• Have them read out loud. You’ll know better where they are getting hung up. Kids often avoid reading because they think they’re not good at it. Find out.
  • Read with a pencil. Underline words your reader has a tough time pronouncing or can’t define. Transfer to a separate page later.
  • Make them feel safe. Set the ground rules. Let them know that you didn’t know a lot of words when you were young. Confide that there are still words that you don’t know. There’s no judgment in the reading club.
  • Use books that are fun, easy reads at first. An author who ends each chapter with a white-knuckled cliffhanger helps.
  • Only let them read that book in your sessions. Make it special and use the cliffhanger to get them excited for the next session. Encourage a separate book to read outside the reading sessions if they are getting the bug.
  • Relate to the book. Figure out how your reader’s life relates to the characters. This helps critical thinking and makes it fun.
  • Write your own stories. They don’t have to be novels. But put your reader into the story, even if it’s just their name. Have fun with it.
  • Be consistent. Once you set this appointment, nothing can touch it. Nothing.
  • Have fun! This isn’t school, it’s supposed to be fun. You might be surprised. I didn’t expect to like the Harry Potter books but I loved them. Outside of writing Jack Templar, I had my own burst of reading. It was great fun and the more the boys saw me with a book in my hand, the more likely they were to do the same. The quiet mornings with my boys became some of my favorite times with them. I hope you can experience the same.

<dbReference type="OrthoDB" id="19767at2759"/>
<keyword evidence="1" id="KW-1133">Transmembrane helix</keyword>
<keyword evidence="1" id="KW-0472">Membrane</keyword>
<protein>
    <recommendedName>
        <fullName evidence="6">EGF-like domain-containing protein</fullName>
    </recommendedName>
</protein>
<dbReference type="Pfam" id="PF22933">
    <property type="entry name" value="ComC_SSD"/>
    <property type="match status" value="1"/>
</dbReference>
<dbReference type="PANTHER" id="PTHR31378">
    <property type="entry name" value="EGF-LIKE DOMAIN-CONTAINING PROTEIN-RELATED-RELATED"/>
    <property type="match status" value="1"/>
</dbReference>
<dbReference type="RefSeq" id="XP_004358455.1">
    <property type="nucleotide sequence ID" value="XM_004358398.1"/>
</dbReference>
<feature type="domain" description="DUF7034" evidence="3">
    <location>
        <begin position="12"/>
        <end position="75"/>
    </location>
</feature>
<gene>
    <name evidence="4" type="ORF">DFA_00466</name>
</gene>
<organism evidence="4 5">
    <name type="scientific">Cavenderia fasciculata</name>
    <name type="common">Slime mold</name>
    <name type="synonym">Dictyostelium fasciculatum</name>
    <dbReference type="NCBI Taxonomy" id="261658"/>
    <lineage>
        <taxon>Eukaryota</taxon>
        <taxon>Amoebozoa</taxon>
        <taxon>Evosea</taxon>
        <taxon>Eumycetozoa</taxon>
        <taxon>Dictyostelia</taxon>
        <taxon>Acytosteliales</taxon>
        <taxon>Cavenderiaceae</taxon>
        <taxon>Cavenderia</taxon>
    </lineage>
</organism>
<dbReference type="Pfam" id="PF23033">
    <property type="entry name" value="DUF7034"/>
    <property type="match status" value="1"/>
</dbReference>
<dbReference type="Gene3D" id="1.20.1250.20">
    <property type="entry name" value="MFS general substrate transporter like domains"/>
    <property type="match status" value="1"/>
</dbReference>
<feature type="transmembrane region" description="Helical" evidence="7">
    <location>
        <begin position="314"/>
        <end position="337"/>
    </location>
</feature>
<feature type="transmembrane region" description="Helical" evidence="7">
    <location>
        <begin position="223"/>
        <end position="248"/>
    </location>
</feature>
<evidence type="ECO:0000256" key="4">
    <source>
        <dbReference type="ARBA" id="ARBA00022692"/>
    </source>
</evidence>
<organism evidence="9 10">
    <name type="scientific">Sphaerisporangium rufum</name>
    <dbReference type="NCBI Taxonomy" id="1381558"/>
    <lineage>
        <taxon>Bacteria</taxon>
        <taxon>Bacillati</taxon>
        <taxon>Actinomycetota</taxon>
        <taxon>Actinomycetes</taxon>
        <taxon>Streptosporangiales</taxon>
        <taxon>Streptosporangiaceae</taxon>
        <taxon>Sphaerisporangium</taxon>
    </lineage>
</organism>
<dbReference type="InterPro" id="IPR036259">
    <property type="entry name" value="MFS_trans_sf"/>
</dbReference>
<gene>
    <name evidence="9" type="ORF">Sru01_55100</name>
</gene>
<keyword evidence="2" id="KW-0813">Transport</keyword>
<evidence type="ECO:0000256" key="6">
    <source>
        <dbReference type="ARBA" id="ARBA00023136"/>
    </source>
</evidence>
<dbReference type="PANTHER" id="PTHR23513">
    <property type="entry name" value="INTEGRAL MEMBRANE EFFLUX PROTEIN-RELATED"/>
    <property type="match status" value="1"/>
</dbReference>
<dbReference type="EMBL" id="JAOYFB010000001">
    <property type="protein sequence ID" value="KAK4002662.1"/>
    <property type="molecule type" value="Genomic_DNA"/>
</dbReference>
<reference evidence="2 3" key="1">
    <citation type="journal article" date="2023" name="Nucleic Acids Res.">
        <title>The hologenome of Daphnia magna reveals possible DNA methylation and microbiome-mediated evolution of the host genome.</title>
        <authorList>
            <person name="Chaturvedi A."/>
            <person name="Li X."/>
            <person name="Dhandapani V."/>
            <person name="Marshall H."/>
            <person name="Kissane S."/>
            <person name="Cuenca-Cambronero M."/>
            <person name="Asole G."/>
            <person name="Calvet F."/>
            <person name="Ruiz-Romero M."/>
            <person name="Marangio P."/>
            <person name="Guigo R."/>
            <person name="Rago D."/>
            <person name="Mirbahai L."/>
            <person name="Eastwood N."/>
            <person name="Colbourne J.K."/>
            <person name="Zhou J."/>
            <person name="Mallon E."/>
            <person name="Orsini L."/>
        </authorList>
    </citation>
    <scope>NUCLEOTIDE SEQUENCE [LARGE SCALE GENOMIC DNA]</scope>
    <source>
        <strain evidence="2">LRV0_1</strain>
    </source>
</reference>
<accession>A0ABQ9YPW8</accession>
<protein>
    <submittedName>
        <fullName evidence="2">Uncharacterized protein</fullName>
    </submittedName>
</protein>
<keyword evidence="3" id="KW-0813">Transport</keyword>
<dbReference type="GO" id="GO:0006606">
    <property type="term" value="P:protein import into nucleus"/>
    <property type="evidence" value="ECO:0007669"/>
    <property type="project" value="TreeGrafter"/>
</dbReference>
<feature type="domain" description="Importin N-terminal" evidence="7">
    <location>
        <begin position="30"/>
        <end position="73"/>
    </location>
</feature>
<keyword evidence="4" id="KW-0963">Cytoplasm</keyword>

First Day of School: Prayers and Hopes

Many are starting school today (this week, this month).  We dropped our boys off and just like that, they’re off to learning and growing.  Here are some things I am praying and hoping for; not just for my kids but for all who are starting the school year.

*For Parenting Wisdom:  I am grateful for our teachers.  But I also know that our children’s education is our responsibility as parents and that it’s tough work.  So the prayer is one of humility, asking God to fill us with the wisdom needed to teach our children to be responsible, hard-working, playful, and thoughtful of others.

*teachers and staff members:  teachers pour themselves out so much every day.  Praying they would have the support needed to be the type of teachers that inspire and equip our children.  Praying that parents would get to know their teachers and see what their needs might be.

*a hope for building community:  it’s a hope of mine to build more long lasting relationships and community with parents.  In community we can give and receive support, help meet needs together, and impact the lives of our students and school.

*a hope for children to discover their talents and abilities:  the educational basics are great, we need them.  I also pray that students would discover their talents and abilities, and that we’d learn to value all the different types of ways students think and experience life.

*for those who don’t have educational opportunities:  I also can’t help but think of children (in the U.S. and abroad) who don’t have the opportunities to get the education they deserve because the country might be stricken by war, political upheaval, or poverty.

“Father, we ask to be parents that model Your love and grace to our kids.  We pray for our teachers and school communities–that they would become transformative communities of learning and compassion.  Amen”